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Boy Scout Troop 35 passes out American flags as the Veterans Day parade marches along Main Street. Both North Adams and Pittsfield held a parade and ceremony marking the holiday, first celebrated as the end of World War I.

Veterans Day Observed in Berkshire County

Staff ReportsiBerkshires Staff
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James Brehio in North Adams recites the oath he took when joining the Air Force as a young man. See more photos here.
NORTH ADAMS, Mass. — On the 100th anniversary of the first Veterans Day, Air Force veteran James Brehio ordered the veterans in attendance at North Adams' observances to stand front and center. 
 
"Turn around and face the audience and let them see you," said the National Executive Committeeman for the Massachusetts American Legion and keynote speaker at the city's annual ceremony. 
 
Brehio said it takes a special kind of person to enter the service and to recite the 72 words of the oath pledging their commitment to defend the nation against enemies domestic and foreign. 
 
"That they will obey or as well question they will fight the enemy in foreign countries. Countries a man may never have heard of, to defend the people they may never meet," he said. 
 
But fewer Americans are entering the service and fewer still joining the veterans organizations that continue to provide them a seat at the table. 
 
"Today, less than 1 percent of our nation's population is serving in the military, and nationally, veteran population is 9.18 percent of our total population," he said. "You, the veterans, are the country's best 10 percent."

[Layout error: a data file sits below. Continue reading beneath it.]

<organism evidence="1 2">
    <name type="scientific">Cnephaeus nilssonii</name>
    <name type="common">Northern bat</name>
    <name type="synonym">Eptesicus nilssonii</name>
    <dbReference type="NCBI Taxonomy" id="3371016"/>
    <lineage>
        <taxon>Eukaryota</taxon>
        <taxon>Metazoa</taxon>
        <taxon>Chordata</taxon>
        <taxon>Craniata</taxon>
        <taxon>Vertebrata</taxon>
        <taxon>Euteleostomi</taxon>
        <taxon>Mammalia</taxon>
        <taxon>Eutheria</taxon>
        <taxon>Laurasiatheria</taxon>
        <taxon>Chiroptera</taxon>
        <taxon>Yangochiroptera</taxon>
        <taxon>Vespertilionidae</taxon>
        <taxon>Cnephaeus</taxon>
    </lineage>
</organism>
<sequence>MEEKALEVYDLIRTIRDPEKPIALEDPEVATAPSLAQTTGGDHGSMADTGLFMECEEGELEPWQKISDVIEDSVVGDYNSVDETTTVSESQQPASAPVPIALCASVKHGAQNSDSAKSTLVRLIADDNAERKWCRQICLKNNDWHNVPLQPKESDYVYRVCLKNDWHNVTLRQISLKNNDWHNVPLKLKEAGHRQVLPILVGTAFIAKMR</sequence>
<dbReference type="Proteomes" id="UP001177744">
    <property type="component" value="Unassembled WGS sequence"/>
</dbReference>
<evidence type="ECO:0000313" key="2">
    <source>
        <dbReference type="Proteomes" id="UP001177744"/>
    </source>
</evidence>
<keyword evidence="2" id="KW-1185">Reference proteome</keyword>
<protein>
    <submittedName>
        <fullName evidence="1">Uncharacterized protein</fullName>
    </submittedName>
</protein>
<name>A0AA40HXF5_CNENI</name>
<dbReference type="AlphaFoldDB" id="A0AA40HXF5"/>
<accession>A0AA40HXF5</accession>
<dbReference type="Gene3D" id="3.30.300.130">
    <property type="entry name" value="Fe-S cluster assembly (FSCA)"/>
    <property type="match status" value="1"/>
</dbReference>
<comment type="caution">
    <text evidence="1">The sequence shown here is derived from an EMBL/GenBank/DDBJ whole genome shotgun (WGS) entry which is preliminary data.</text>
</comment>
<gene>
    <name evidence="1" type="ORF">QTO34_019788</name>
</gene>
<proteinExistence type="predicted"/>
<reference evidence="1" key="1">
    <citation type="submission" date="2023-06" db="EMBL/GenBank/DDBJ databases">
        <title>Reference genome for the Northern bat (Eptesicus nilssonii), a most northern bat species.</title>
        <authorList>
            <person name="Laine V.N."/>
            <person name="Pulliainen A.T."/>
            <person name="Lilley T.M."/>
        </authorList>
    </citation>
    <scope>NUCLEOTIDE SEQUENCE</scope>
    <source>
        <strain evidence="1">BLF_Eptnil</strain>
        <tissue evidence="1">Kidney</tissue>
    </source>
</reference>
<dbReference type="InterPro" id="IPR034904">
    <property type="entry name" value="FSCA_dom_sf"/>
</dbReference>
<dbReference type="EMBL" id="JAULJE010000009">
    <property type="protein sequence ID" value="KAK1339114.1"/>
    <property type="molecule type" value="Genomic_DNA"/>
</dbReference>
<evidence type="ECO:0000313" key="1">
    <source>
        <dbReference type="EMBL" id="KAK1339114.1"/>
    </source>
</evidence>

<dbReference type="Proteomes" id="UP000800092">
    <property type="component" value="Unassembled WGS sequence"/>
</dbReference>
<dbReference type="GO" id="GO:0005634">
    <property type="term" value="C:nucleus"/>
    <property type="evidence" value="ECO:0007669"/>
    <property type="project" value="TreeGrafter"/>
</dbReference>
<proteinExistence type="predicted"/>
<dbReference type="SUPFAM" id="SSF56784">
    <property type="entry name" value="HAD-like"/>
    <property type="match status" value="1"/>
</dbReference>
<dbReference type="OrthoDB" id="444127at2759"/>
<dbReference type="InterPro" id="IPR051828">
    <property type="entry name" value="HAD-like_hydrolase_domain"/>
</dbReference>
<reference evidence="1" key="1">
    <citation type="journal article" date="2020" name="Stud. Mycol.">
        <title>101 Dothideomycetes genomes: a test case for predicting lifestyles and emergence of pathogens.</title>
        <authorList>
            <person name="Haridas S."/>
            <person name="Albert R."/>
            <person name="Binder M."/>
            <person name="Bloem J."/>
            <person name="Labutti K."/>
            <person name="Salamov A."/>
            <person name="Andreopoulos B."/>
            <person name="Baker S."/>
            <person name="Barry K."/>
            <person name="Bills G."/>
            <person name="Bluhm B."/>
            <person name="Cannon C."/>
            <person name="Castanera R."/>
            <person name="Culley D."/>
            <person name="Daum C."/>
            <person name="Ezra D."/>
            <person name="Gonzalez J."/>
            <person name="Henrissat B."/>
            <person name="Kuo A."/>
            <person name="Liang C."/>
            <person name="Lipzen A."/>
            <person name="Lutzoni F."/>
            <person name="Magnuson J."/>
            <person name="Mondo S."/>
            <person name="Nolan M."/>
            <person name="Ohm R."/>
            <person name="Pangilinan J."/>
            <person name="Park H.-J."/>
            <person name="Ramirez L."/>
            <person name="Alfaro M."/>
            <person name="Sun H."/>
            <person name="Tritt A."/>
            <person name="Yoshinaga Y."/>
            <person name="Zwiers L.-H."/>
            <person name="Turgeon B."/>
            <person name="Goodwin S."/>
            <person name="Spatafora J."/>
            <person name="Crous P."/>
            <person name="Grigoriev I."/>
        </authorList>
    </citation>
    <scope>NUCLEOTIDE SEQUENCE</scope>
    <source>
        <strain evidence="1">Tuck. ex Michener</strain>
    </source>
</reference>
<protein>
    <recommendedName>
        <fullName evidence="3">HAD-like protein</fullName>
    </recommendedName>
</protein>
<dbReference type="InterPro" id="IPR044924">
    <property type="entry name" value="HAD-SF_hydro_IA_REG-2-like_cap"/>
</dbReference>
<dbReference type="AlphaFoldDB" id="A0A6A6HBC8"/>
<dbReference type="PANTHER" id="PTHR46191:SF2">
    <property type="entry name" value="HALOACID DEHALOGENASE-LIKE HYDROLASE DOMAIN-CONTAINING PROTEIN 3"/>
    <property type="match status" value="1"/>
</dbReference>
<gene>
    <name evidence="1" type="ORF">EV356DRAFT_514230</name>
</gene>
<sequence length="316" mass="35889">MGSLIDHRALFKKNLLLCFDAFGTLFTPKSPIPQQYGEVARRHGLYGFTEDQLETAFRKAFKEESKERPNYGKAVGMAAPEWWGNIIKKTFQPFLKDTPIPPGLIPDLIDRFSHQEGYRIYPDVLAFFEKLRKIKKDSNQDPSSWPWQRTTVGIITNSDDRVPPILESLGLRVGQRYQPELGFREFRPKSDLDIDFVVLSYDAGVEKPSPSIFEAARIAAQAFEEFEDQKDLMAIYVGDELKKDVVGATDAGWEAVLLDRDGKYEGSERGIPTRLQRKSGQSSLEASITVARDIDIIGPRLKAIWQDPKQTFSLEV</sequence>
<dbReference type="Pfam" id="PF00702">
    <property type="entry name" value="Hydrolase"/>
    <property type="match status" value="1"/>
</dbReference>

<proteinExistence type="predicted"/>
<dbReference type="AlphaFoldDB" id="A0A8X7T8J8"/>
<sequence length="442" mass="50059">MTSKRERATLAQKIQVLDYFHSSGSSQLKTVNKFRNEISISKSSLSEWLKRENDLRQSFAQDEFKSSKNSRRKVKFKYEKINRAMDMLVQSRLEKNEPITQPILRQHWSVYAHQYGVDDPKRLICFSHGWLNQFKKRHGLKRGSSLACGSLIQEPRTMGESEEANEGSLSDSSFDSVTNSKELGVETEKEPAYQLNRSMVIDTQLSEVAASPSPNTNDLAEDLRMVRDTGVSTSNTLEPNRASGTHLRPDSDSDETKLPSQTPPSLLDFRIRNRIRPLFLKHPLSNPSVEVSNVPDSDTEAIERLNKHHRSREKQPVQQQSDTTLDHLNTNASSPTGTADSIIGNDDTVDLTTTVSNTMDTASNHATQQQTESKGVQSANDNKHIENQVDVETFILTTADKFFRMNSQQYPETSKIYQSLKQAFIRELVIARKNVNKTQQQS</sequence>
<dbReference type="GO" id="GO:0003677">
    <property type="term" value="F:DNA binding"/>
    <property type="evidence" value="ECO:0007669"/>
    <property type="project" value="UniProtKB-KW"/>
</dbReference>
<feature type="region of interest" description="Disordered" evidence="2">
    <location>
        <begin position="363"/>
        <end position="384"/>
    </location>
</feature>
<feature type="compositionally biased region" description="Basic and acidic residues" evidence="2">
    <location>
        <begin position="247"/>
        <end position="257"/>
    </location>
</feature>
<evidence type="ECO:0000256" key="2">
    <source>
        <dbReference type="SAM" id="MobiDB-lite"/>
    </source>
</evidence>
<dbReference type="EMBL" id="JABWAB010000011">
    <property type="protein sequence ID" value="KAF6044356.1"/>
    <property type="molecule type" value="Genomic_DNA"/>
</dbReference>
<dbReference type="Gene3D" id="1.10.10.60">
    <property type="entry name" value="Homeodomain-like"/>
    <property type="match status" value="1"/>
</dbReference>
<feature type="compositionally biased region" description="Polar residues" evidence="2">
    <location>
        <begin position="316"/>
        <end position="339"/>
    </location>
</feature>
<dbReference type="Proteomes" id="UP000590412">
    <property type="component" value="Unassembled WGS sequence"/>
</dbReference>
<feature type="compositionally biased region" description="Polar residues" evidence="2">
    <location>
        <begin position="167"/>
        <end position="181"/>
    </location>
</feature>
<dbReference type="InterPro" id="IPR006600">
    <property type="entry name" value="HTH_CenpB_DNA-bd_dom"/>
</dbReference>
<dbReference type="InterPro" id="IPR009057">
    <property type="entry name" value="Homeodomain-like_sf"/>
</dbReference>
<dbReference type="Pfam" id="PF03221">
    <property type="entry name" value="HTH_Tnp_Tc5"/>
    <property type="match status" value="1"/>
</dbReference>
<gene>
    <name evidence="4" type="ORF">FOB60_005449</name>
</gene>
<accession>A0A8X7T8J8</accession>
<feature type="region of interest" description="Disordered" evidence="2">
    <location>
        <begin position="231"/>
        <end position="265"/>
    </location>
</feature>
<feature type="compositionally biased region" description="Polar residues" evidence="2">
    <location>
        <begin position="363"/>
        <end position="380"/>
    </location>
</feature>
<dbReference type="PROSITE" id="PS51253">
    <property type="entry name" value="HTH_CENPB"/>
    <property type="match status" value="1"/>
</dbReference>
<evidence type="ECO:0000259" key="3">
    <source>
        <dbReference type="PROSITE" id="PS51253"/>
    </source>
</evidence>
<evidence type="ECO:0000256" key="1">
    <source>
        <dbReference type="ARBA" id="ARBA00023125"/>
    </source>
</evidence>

Brehio said his research shows there are about 18.8 million veterans but membership in the American Legion has dropped from an all-time high of 3.3 million in the years after World War II to only 1.8 million today. Veterans organization have been able to put pressure on the Department of Veterans Affairs and Department of Defense to ensure that current and former military personnel are treated right, he said, referring to conditions at the Landstuhl military hospital and the VA hospital in Phoenix that were highlighted because of American Legion advocacy. 
 
Complaining about it around a table at MacDonald's won't improve services for veterans, Brehio said, adding he has two cards — one for the Veterans of Foreign Wars and one for the Legion — both of which give him a voice. 
 
"Just think how powerful, in a perfect world, that everybody that joined the military became an honorably discharged veteran and joined a military organization with 18 million or 20 million voices to be heard from, we would get for all our veterans have earned and all of our veterans deserve, and their families," he said. "Please, have your voice counted by joining a military organization."
 
Also speaking was Mayor Thomas Bernard, who remembered recently deceased Police Officer Joseph Dragotta, a Navy veteran of World War II, and the city's loss of Army Sgt. Peter Foote in Vietnam in 1968 and Army Spc. Michael DeMarsico II in Afghanistan in 2012. 
 
"Their service reminds us all of our shared responsibility to honor and care for every veteran and every active service member," he said, including today's 2 million women veterans who are being honored by a bipartisan resolution introduced by U.S. Sen. Elizabeth Warren. "So again, let us all stand today resolute in our commitment to serve and honor all veterans."